Heating regulations threaten Germany’s ruling coalition


As a result of the opposition of the pro-business Free Democrats (FDP) – contrary to the government’s earlier plans – the draft law of the Ministry of Economy, which would de facto prohibit the installation of conventional gas and oil boilers from next year, will not be considered at the next parliamentary session. The Minister of Economy and Climate Robert Habeck (Greens) said that the adoption of the law before the holidays – previously agreed by the coalition – “will no longer be possible with a postponement”. According to media reports, the current conflict increases the likelihood that the law may not come into force early next year, as originally planned.

Climate neutrality versus disputes in the coalition

The delay in the bill, a key piece of legislation that is expected to lead the country to climate neutrality by 2045, has exacerbated the conflict in the tripartite government coalition of the Greens, FDP and Social Democrats (SPD). Habeck openly accused coalition partner FDP of “breaking a promise”. Responding to the allegations, the Free Democrats noted that they had been asking for necessary but fundamental changes to the project for weeks. According to the FDP, the lack of reaction from the coalition partner meant that the submitted draft did not constitute a basis for parliamentary discussions, although the party agreed to its adoption during government negotiations in April. According to the current proposal, from the beginning of 2024 it will be possible to install only such heating systems that use at least 65 percent renewable energy. The bill is controversial due to the higher costs of climate-friendly heating systems, such as heat pumps. Commentators note that the coalition is sinking into an ever deeper crisis. According to the daily Die Tageszeitung, if the parties continue the dispute, they will create a “circle of mutual destruction”. The Bavarian newspaper Münchener Merkur, on the other hand, believes that the law is flawed and that “it is urgent to return to work.” Zeit Online accused the FDP of exploiting public uncertainty about the transition to climate-friendly heating for its own political gain. The climate and energy bulletin “Tagesspiegel Background” suspects that the Greens may take revenge on the coalition partner by delaying projects important to the FDP, such as new regulations to speed up road construction.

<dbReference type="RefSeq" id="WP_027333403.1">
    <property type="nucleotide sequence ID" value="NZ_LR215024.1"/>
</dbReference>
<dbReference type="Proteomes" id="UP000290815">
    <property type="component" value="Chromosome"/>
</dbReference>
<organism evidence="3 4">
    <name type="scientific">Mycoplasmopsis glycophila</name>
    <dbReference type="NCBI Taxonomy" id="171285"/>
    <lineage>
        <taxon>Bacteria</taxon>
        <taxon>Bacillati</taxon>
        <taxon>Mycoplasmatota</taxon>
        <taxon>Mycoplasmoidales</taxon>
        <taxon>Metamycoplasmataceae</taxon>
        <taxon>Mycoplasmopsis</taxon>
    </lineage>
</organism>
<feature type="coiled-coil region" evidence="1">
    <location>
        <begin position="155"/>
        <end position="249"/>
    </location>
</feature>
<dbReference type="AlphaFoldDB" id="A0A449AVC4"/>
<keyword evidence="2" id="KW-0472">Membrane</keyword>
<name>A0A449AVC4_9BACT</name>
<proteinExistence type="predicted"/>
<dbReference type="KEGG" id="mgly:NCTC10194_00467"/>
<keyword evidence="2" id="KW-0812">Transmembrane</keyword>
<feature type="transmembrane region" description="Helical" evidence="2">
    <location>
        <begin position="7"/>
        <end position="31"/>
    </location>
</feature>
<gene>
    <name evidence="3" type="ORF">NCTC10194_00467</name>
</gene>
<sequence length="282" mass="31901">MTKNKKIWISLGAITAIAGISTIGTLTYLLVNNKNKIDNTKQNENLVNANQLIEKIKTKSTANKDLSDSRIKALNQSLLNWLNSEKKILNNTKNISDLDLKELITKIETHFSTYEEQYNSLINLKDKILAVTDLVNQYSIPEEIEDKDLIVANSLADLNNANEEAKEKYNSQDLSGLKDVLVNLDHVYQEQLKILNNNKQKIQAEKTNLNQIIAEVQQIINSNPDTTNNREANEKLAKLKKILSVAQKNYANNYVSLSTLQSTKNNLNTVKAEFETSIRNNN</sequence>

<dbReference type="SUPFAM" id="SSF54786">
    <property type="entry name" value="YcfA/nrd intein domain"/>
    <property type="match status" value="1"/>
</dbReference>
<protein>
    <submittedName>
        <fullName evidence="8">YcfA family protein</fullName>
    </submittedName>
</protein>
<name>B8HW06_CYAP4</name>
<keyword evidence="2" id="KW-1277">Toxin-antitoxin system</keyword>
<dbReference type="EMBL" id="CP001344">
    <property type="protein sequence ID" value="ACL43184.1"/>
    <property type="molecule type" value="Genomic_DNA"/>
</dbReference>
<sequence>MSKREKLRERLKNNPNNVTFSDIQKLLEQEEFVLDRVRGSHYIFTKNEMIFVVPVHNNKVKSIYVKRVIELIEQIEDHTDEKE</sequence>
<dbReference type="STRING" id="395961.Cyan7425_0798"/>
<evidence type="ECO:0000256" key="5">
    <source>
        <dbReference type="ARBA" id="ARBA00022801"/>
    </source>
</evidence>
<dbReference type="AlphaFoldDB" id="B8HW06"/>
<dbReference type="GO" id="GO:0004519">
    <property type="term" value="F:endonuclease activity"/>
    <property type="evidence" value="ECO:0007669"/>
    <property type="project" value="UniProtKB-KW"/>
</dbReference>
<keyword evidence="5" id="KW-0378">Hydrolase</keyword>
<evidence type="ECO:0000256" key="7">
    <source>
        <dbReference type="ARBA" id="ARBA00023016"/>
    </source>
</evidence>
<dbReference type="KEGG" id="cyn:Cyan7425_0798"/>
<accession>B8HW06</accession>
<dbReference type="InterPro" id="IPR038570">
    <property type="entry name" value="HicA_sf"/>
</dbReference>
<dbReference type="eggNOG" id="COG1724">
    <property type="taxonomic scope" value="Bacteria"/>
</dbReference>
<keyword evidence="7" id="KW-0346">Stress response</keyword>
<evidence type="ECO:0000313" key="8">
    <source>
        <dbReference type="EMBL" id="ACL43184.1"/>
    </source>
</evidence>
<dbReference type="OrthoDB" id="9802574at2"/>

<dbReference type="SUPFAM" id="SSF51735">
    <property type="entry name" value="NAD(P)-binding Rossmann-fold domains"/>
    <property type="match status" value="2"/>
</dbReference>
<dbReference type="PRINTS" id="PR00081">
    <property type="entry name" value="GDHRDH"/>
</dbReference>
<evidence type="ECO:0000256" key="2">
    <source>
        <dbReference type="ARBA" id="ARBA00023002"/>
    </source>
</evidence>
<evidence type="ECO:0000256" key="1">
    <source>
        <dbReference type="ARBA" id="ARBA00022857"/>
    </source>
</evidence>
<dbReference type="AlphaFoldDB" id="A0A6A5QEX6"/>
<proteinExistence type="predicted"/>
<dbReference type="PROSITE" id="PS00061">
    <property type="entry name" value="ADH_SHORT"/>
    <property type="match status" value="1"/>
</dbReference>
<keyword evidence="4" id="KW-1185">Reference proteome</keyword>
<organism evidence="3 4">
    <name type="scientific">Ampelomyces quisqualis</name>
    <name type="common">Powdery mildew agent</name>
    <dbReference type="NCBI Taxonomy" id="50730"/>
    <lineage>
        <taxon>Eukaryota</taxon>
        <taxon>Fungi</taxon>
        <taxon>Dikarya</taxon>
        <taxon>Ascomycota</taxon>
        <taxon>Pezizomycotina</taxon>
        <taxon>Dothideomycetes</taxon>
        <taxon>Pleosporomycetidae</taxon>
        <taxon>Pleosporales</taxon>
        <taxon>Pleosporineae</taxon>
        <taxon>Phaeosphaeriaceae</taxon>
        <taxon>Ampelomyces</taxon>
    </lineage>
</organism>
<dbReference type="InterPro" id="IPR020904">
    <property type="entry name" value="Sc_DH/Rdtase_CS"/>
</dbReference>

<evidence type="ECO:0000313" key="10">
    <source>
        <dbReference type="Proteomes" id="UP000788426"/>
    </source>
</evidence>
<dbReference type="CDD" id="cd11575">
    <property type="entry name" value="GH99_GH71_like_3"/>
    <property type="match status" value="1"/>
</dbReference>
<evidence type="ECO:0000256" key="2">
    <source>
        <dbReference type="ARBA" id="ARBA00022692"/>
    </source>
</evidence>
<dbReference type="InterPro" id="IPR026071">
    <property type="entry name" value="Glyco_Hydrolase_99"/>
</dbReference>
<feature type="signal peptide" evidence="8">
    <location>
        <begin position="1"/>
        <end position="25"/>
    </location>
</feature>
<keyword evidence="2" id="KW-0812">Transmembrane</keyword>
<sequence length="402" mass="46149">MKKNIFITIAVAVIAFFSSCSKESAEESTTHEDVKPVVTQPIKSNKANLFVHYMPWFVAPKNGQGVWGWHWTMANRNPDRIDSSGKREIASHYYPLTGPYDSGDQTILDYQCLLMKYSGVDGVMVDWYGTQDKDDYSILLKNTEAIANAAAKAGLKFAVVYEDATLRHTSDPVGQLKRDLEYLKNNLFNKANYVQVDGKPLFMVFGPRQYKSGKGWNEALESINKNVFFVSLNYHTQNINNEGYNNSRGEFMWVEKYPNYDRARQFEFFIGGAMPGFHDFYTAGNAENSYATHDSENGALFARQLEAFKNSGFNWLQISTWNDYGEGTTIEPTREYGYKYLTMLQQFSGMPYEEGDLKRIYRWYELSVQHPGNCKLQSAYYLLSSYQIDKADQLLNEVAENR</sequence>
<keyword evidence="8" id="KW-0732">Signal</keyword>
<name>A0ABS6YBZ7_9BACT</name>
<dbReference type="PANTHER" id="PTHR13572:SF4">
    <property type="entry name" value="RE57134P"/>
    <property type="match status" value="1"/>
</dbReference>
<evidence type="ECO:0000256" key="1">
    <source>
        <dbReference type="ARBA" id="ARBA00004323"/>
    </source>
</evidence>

Scholz a weak leader?

Chancellor Scholz, who should act as an arbiter between the partners, has not been able to prove himself so far, which obviously pleases the leader of the conservative opposition, Freidrich Merz. Internal scuffles are reflected in the support for the ruling coalition. Last week’s poll conducted by the Institute for Social Research and Statistical Analysis shows that only half of Germans believe that the ruling coalition will last until the end of its term. “The first months of this government were strongly determined by the pandemic and then the war in Ukraine, which masked some internal tensions,” said Stefan Marschall, a political scientist at the University of Düsseldorf. In his view, the fact that the government’s current policy is focused on internal affairs makes some conflicts visible. Even though Chancellor Olaf Scholz last Thursday called on the junior coalition partners to resolve the dispute in the next few weeks, some 81 percent of Germans believe that Scholz should take a stronger position leader. Another point of contention is the planned by the Greens subsidy for electricity prices for industry, which may cost from 25 to 30 billion euros by 2030. The finance minister from the FDP party opposes this law, who explains his objections with budget constraints. Economy Minister Robert Habeck, commenting on the current conflict, said that the three parties (forming the coalition) are too focused on their own electorates, sometimes neglecting the common interest of Germany, and added that the vicious circle of politicians who talk badly about themselves must end.

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